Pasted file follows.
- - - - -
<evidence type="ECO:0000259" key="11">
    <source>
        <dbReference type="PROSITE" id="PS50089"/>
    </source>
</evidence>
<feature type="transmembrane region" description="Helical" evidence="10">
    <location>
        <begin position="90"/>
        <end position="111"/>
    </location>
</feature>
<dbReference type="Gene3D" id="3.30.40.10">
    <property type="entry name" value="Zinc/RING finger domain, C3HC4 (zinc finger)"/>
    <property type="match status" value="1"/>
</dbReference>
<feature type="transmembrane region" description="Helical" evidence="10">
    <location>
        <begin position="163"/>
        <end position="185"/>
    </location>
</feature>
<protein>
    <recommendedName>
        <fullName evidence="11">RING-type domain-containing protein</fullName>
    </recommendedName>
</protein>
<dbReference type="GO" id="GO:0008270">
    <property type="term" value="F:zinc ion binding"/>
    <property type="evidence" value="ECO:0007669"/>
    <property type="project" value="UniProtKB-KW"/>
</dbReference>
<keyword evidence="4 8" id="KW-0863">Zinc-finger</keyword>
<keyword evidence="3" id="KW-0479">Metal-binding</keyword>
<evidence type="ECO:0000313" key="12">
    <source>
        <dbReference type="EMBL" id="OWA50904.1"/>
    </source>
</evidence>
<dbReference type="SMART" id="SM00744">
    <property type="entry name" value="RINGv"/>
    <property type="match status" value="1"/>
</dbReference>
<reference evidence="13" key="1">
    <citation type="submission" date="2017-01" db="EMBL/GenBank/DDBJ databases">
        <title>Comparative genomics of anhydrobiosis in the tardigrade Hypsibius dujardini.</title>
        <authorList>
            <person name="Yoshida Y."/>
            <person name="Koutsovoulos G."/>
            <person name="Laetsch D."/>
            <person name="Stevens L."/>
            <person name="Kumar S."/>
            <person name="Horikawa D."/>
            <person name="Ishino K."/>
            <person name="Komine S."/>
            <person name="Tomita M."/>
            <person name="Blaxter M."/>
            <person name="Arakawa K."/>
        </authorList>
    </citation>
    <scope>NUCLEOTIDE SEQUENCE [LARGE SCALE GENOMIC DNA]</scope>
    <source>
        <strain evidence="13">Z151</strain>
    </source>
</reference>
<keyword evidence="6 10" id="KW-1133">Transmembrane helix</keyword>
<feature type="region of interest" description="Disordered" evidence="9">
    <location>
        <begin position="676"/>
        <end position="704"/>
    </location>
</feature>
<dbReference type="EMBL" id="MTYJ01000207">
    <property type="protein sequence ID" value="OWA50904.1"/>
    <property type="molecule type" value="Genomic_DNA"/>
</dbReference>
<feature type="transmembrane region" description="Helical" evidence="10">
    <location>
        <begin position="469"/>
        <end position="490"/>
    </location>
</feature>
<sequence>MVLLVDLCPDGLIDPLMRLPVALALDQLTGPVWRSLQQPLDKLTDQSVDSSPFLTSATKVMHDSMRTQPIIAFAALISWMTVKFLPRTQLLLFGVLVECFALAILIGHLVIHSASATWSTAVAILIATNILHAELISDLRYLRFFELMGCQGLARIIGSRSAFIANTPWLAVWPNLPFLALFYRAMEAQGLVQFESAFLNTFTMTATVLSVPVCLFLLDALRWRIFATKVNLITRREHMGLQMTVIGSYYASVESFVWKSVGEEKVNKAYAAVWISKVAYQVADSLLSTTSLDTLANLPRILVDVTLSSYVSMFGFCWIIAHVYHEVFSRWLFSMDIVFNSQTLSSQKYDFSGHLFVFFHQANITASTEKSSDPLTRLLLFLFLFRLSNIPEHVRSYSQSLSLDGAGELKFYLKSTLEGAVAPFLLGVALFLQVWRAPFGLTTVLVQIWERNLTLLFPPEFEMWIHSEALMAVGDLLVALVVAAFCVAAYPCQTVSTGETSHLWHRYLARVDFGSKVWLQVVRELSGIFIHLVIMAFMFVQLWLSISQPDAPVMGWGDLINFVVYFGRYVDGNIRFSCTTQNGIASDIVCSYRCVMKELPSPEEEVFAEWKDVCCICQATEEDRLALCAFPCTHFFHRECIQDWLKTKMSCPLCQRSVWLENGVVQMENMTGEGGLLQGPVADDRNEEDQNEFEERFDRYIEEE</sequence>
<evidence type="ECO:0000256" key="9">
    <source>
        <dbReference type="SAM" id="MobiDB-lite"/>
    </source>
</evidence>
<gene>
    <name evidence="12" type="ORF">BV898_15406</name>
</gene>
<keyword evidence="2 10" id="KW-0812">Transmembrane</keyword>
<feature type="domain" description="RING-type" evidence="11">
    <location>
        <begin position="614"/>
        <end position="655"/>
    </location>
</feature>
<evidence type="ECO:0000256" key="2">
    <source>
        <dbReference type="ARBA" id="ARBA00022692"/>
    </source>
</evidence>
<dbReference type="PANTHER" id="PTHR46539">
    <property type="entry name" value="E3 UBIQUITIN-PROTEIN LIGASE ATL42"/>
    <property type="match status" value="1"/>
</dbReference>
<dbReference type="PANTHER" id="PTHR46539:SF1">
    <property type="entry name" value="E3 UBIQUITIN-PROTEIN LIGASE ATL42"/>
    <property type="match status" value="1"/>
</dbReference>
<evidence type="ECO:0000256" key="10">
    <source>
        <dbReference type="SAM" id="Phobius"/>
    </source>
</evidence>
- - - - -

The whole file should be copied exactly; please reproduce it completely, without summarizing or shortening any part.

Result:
<evidence type="ECO:0000259" key="11">
    <source>
        <dbReference type="PROSITE" id="PS50089"/>
    </source>
</evidence>
<feature type="transmembrane region" description="Helical" evidence="10">
    <location>
        <begin position="90"/>
        <end position="111"/>
    </location>
</feature>
<dbReference type="Gene3D" id="3.30.40.10">
    <property type="entry name" value="Zinc/RING finger domain, C3HC4 (zinc finger)"/>
    <property type="match status" value="1"/>
</dbReference>
<feature type="transmembrane region" description="Helical" evidence="10">
    <location>
        <begin position="163"/>
        <end position="185"/>
    </location>
</feature>
<protein>
    <recommendedName>
        <fullName evidence="11">RING-type domain-containing protein</fullName>
    </recommendedName>
</protein>
<dbReference type="GO" id="GO:0008270">
    <property type="term" value="F:zinc ion binding"/>
    <property type="evidence" value="ECO:0007669"/>
    <property type="project" value="UniProtKB-KW"/>
</dbReference>
<keyword evidence="4 8" id="KW-0863">Zinc-finger</keyword>
<keyword evidence="3" id="KW-0479">Metal-binding</keyword>
<evidence type="ECO:0000313" key="12">
    <source>
        <dbReference type="EMBL" id="OWA50904.1"/>
    </source>
</evidence>
<dbReference type="SMART" id="SM00744">
    <property type="entry name" value="RINGv"/>
    <property type="match status" value="1"/>
</dbReference>
<reference evidence="13" key="1">
    <citation type="submission" date="2017-01" db="EMBL/GenBank/DDBJ databases">
        <title>Comparative genomics of anhydrobiosis in the tardigrade Hypsibius dujardini.</title>
        <authorList>
            <person name="Yoshida Y."/>
            <person name="Koutsovoulos G."/>
            <person name="Laetsch D."/>
            <person name="Stevens L."/>
            <person name="Kumar S."/>
            <person name="Horikawa D."/>
            <person name="Ishino K."/>
            <person name="Komine S."/>
            <person name="Tomita M."/>
            <person name="Blaxter M."/>
            <person name="Arakawa K."/>
        </authorList>
    </citation>
    <scope>NUCLEOTIDE SEQUENCE [LARGE SCALE GENOMIC DNA]</scope>
    <source>
        <strain evidence="13">Z151</strain>
    </source>
</reference>
<keyword evidence="6 10" id="KW-1133">Transmembrane helix</keyword>
<feature type="region of interest" description="Disordered" evidence="9">
    <location>
        <begin position="676"/>
        <end position="704"/>
    </location>
</feature>
<dbReference type="EMBL" id="MTYJ01000207">
    <property type="protein sequence ID" value="OWA50904.1"/>
    <property type="molecule type" value="Genomic_DNA"/>
</dbReference>
<feature type="transmembrane region" description="Helical" evidence="10">
    <location>
        <begin position="469"/>
        <end position="490"/>
    </location>
</feature>
<sequence>MVLLVDLCPDGLIDPLMRLPVALALDQLTGPVWRSLQQPLDKLTDQSVDSSPFLTSATKVMHDSMRTQPIIAFAALISWMTVKFLPRTQLLLFGVLVECFALAILIGHLVIHSASATWSTAVAILIATNILHAELISDLRYLRFFELMGCQGLARIIGSRSAFIANTPWLAVWPNLPFLALFYRAMEAQGLVQFESAFLNTFTMTATVLSVPVCLFLLDALRWRIFATKVNLITRREHMGLQMTVIGSYYASVESFVWKSVGEEKVNKAYAAVWISKVAYQVADSLLSTTSLDTLANLPRILVDVTLSSYVSMFGFCWIIAHVYHEVFSRWLFSMDIVFNSQTLSSQKYDFSGHLFVFFHQANITASTEKSSDPLTRLLLFLFLFRLSNIPEHVRSYSQSLSLDGAGELKFYLKSTLEGAVAPFLLGVALFLQVWRAPFGLTTVLVQIWERNLTLLFPPEFEMWIHSEALMAVGDLLVALVVAAFCVAAYPCQTVSTGETSHLWHRYLARVDFGSKVWLQVVRELSGIFIHLVIMAFMFVQLWLSISQPDAPVMGWGDLINFVVYFGRYVDGNIRFSCTTQNGIASDIVCSYRCVMKELPSPEEEVFAEWKDVCCICQATEEDRLALCAFPCTHFFHRECIQDWLKTKMSCPLCQRSVWLENGVVQMENMTGEGGLLQGPVADDRNEEDQNEFEERFDRYIEEE</sequence>
<evidence type="ECO:0000256" key="9">
    <source>
        <dbReference type="SAM" id="MobiDB-lite"/>
    </source>
</evidence>
<gene>
    <name evidence="12" type="ORF">BV898_15406</name>
</gene>
<keyword evidence="2 10" id="KW-0812">Transmembrane</keyword>
<feature type="domain" description="RING-type" evidence="11">
    <location>
        <begin position="614"/>
        <end position="655"/>
    </location>
</feature>
<evidence type="ECO:0000256" key="2">
    <source>
        <dbReference type="ARBA" id="ARBA00022692"/>
    </source>
</evidence>
<dbReference type="PANTHER" id="PTHR46539">
    <property type="entry name" value="E3 UBIQUITIN-PROTEIN LIGASE ATL42"/>
    <property type="match status" value="1"/>
</dbReference>
<dbReference type="PANTHER" id="PTHR46539:SF1">
    <property type="entry name" value="E3 UBIQUITIN-PROTEIN LIGASE ATL42"/>
    <property type="match status" value="1"/>
</dbReference>
<evidence type="ECO:0000256" key="10">
    <source>
        <dbReference type="SAM" id="Phobius"/>
    </source>
</evidence>